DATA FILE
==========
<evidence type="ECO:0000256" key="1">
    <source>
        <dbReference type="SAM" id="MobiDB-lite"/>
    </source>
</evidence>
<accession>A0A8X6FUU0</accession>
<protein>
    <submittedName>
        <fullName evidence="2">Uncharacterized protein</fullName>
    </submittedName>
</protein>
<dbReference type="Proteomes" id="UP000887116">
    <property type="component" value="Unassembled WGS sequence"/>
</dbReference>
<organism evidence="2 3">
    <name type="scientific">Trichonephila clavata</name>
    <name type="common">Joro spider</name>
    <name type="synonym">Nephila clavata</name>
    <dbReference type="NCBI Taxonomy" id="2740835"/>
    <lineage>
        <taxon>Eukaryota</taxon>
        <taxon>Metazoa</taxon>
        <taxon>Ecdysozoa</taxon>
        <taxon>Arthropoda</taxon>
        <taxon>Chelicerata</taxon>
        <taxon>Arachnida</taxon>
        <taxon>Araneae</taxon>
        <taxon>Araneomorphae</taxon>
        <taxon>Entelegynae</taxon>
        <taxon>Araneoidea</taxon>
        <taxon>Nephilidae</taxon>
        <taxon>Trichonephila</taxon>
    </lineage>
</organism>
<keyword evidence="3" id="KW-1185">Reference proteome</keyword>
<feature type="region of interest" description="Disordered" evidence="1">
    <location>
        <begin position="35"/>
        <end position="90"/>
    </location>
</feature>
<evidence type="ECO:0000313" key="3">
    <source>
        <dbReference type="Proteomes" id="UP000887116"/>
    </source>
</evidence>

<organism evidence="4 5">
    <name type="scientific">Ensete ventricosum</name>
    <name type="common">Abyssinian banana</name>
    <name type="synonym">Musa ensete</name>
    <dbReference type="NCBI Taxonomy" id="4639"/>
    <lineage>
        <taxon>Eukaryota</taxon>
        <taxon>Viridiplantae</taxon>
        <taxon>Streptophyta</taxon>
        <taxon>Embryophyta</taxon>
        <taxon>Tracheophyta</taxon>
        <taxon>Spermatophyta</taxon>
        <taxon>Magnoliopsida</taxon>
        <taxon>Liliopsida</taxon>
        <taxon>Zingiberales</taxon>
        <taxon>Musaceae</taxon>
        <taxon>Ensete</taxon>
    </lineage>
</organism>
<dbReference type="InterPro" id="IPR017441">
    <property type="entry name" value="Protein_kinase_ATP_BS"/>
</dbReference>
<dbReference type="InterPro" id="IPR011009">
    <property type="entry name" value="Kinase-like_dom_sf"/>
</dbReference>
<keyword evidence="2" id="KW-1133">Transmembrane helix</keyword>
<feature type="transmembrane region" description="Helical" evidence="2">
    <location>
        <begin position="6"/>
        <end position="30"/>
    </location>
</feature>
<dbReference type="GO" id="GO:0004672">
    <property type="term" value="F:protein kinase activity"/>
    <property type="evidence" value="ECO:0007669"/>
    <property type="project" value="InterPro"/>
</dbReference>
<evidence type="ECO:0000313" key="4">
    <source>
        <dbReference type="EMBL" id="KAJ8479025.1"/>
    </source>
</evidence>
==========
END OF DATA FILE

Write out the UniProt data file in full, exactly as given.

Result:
<evidence type="ECO:0000256" key="1">
    <source>
        <dbReference type="SAM" id="MobiDB-lite"/>
    </source>
</evidence>
<accession>A0A8X6FUU0</accession>
<protein>
    <submittedName>
        <fullName evidence="2">Uncharacterized protein</fullName>
    </submittedName>
</protein>
<dbReference type="Proteomes" id="UP000887116">
    <property type="component" value="Unassembled WGS sequence"/>
</dbReference>
<organism evidence="2 3">
    <name type="scientific">Trichonephila clavata</name>
    <name type="common">Joro spider</name>
    <name type="synonym">Nephila clavata</name>
    <dbReference type="NCBI Taxonomy" id="2740835"/>
    <lineage>
        <taxon>Eukaryota</taxon>
        <taxon>Metazoa</taxon>
        <taxon>Ecdysozoa</taxon>
        <taxon>Arthropoda</taxon>
        <taxon>Chelicerata</taxon>
        <taxon>Arachnida</taxon>
        <taxon>Araneae</taxon>
        <taxon>Araneomorphae</taxon>
        <taxon>Entelegynae</taxon>
        <taxon>Araneoidea</taxon>
        <taxon>Nephilidae</taxon>
        <taxon>Trichonephila</taxon>
    </lineage>
</organism>
<keyword evidence="3" id="KW-1185">Reference proteome</keyword>
<feature type="region of interest" description="Disordered" evidence="1">
    <location>
        <begin position="35"/>
        <end position="90"/>
    </location>
</feature>
<evidence type="ECO:0000313" key="3">
    <source>
        <dbReference type="Proteomes" id="UP000887116"/>
    </source>
</evidence>

<organism evidence="4 5">
    <name type="scientific">Ensete ventricosum</name>
    <name type="common">Abyssinian banana</name>
    <name type="synonym">Musa ensete</name>
    <dbReference type="NCBI Taxonomy" id="4639"/>
    <lineage>
        <taxon>Eukaryota</taxon>
        <taxon>Viridiplantae</taxon>
        <taxon>Streptophyta</taxon>
        <taxon>Embryophyta</taxon>
        <taxon>Tracheophyta</taxon>
        <taxon>Spermatophyta</taxon>
        <taxon>Magnoliopsida</taxon>
        <taxon>Liliopsida</taxon>
        <taxon>Zingiberales</taxon>
        <taxon>Musaceae</taxon>
        <taxon>Ensete</taxon>
    </lineage>
</organism>
<dbReference type="InterPro" id="IPR017441">
    <property type="entry name" value="Protein_kinase_ATP_BS"/>
</dbReference>
<dbReference type="InterPro" id="IPR011009">
    <property type="entry name" value="Kinase-like_dom_sf"/>
</dbReference>
<keyword evidence="2" id="KW-1133">Transmembrane helix</keyword>
<feature type="transmembrane region" description="Helical" evidence="2">
    <location>
        <begin position="6"/>
        <end position="30"/>
    </location>
</feature>
<dbReference type="GO" id="GO:0004672">
    <property type="term" value="F:protein kinase activity"/>
    <property type="evidence" value="ECO:0007669"/>
    <property type="project" value="InterPro"/>
</dbReference>
<evidence type="ECO:0000313" key="4">
    <source>
        <dbReference type="EMBL" id="KAJ8479025.1"/>
    </source>
</evidence>